These tools have been summarized in a number of places, including this list by Caitlyn Davison, this report from the Knight Foundation, and in my book, Public Participation for 21st Century Democracy. The table at the bottom of this blog post also includes links for a number of examples.
Friday, January 15th, 2016 | WILL FRIEDMAN, PH.D.
Reprinted from Newsday.Com - January 14, 2016
Public opinion research has never been more central to our political process. Polls provide the lifeblood of reporting during our seemingly endless presidential election. Candidates use polls to test messages, positions and attack ads. More polls tell them if they’re succeeding. Polls have even become a deciding factor of who, among the bevy of Republican candidates, gets to debate in prime time.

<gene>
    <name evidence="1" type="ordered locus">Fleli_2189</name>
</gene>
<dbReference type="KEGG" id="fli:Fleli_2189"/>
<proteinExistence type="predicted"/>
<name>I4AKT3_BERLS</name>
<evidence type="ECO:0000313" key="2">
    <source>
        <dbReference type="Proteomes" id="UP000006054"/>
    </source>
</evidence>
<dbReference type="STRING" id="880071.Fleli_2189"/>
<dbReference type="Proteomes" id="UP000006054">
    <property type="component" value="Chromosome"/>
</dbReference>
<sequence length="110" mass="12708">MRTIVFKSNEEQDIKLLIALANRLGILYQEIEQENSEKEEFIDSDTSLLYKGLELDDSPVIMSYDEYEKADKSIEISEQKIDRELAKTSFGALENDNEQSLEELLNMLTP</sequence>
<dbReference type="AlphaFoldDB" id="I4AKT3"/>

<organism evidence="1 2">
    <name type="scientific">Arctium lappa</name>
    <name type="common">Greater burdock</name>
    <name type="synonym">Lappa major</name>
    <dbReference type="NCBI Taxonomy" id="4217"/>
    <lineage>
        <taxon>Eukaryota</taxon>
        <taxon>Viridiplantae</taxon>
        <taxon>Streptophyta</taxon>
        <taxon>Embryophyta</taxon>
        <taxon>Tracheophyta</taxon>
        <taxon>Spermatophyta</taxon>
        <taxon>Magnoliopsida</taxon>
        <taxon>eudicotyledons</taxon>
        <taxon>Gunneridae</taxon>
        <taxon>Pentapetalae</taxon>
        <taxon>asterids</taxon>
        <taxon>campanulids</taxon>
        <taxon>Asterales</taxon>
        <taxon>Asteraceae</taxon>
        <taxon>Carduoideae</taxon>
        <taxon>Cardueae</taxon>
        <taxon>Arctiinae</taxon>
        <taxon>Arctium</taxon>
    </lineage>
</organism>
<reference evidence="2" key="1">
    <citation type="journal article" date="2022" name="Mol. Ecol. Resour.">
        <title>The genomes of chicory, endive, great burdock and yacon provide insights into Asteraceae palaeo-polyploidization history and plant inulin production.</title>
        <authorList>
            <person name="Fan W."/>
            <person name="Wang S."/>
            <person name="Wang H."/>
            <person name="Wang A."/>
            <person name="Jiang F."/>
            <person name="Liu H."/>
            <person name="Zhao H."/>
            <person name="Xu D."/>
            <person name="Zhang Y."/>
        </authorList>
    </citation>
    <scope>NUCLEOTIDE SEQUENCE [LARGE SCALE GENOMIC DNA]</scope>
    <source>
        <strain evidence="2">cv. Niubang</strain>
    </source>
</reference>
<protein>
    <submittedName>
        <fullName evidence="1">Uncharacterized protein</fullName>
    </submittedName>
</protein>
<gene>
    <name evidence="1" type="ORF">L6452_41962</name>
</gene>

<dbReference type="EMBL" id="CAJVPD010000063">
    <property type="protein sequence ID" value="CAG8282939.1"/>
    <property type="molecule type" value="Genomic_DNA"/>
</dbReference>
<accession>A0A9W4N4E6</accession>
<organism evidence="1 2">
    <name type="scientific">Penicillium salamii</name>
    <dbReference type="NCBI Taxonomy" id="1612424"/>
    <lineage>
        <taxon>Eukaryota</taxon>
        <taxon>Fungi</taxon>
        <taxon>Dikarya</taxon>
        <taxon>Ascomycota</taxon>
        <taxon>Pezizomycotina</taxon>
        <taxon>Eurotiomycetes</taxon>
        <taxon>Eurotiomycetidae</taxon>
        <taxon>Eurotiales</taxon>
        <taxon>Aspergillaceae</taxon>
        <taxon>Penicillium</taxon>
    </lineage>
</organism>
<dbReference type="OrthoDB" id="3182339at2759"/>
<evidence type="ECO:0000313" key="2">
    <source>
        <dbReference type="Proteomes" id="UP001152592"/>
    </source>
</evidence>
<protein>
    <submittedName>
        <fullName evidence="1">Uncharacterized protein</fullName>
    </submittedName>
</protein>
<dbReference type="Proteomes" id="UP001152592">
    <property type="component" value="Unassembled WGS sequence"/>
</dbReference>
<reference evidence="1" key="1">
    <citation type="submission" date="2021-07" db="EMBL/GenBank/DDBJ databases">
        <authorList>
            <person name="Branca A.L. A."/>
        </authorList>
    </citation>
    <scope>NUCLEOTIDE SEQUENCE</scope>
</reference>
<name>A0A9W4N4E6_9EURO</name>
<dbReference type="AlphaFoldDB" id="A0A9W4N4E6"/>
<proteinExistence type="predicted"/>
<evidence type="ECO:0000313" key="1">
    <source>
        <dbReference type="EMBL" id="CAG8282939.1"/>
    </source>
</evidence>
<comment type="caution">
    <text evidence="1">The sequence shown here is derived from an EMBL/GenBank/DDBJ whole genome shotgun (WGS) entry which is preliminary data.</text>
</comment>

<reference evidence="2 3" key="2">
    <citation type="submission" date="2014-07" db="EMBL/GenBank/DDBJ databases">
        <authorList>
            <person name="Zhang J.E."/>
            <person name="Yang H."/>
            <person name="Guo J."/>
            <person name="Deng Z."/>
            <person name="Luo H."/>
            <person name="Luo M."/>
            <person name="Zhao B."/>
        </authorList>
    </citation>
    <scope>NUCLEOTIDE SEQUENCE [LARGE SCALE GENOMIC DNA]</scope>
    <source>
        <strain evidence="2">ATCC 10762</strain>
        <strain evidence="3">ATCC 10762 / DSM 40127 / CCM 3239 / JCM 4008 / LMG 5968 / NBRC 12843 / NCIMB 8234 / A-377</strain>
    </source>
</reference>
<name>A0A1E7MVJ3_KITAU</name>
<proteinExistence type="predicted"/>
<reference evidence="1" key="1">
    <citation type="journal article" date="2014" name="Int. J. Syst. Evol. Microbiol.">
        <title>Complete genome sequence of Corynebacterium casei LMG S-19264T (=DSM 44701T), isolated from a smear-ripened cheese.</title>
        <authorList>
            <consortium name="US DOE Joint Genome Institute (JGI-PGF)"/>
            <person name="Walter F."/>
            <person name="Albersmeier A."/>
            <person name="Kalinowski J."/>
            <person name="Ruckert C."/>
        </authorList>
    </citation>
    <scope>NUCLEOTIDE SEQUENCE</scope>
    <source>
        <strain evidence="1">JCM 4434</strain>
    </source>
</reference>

Interest groups not only use polls to frame high-impact messages, they also often use results (valid or not) as their message as they claim to serve the will of the American people.
But is all this polling good for democracy? Public opinion research can be both a boon for democracy and a bane. It all depends on whether it is done well and how it is used.
On the quality of polling, the industry currently faces difficult methodological challenges. Too many people refuse to participate, have no landline, or both, making poll results less precise and reliable. This “response rate” problem is currently plaguing the profession.